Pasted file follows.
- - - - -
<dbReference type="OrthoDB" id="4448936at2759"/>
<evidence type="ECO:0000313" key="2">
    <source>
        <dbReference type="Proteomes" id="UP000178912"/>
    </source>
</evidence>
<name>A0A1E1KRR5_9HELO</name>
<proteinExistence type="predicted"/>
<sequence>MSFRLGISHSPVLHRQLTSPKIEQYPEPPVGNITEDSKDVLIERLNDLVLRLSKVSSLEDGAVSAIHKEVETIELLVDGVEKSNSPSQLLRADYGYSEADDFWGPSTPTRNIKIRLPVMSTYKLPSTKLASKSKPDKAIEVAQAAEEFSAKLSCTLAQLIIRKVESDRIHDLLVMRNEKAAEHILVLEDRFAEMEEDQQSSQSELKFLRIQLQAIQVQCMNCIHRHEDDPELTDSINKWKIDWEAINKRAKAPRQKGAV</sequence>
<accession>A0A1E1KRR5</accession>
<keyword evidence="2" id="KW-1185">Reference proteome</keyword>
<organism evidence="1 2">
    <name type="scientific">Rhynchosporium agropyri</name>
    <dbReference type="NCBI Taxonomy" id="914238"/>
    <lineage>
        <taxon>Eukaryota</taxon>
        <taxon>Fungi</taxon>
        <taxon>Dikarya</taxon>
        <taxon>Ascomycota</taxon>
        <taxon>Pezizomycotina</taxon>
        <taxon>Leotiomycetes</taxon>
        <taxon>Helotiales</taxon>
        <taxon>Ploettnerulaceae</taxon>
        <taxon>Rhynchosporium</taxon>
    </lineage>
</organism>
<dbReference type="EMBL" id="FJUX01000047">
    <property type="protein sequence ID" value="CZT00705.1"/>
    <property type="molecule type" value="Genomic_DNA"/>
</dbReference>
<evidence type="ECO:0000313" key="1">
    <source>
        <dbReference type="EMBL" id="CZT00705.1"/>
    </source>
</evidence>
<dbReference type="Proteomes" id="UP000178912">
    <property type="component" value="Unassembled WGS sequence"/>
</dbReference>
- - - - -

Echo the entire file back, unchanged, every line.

<dbReference type="OrthoDB" id="4448936at2759"/>
<evidence type="ECO:0000313" key="2">
    <source>
        <dbReference type="Proteomes" id="UP000178912"/>
    </source>
</evidence>
<name>A0A1E1KRR5_9HELO</name>
<proteinExistence type="predicted"/>
<sequence>MSFRLGISHSPVLHRQLTSPKIEQYPEPPVGNITEDSKDVLIERLNDLVLRLSKVSSLEDGAVSAIHKEVETIELLVDGVEKSNSPSQLLRADYGYSEADDFWGPSTPTRNIKIRLPVMSTYKLPSTKLASKSKPDKAIEVAQAAEEFSAKLSCTLAQLIIRKVESDRIHDLLVMRNEKAAEHILVLEDRFAEMEEDQQSSQSELKFLRIQLQAIQVQCMNCIHRHEDDPELTDSINKWKIDWEAINKRAKAPRQKGAV</sequence>
<accession>A0A1E1KRR5</accession>
<keyword evidence="2" id="KW-1185">Reference proteome</keyword>
<organism evidence="1 2">
    <name type="scientific">Rhynchosporium agropyri</name>
    <dbReference type="NCBI Taxonomy" id="914238"/>
    <lineage>
        <taxon>Eukaryota</taxon>
        <taxon>Fungi</taxon>
        <taxon>Dikarya</taxon>
        <taxon>Ascomycota</taxon>
        <taxon>Pezizomycotina</taxon>
        <taxon>Leotiomycetes</taxon>
        <taxon>Helotiales</taxon>
        <taxon>Ploettnerulaceae</taxon>
        <taxon>Rhynchosporium</taxon>
    </lineage>
</organism>
<dbReference type="EMBL" id="FJUX01000047">
    <property type="protein sequence ID" value="CZT00705.1"/>
    <property type="molecule type" value="Genomic_DNA"/>
</dbReference>
<evidence type="ECO:0000313" key="1">
    <source>
        <dbReference type="EMBL" id="CZT00705.1"/>
    </source>
</evidence>
<dbReference type="Proteomes" id="UP000178912">
    <property type="component" value="Unassembled WGS sequence"/>
</dbReference>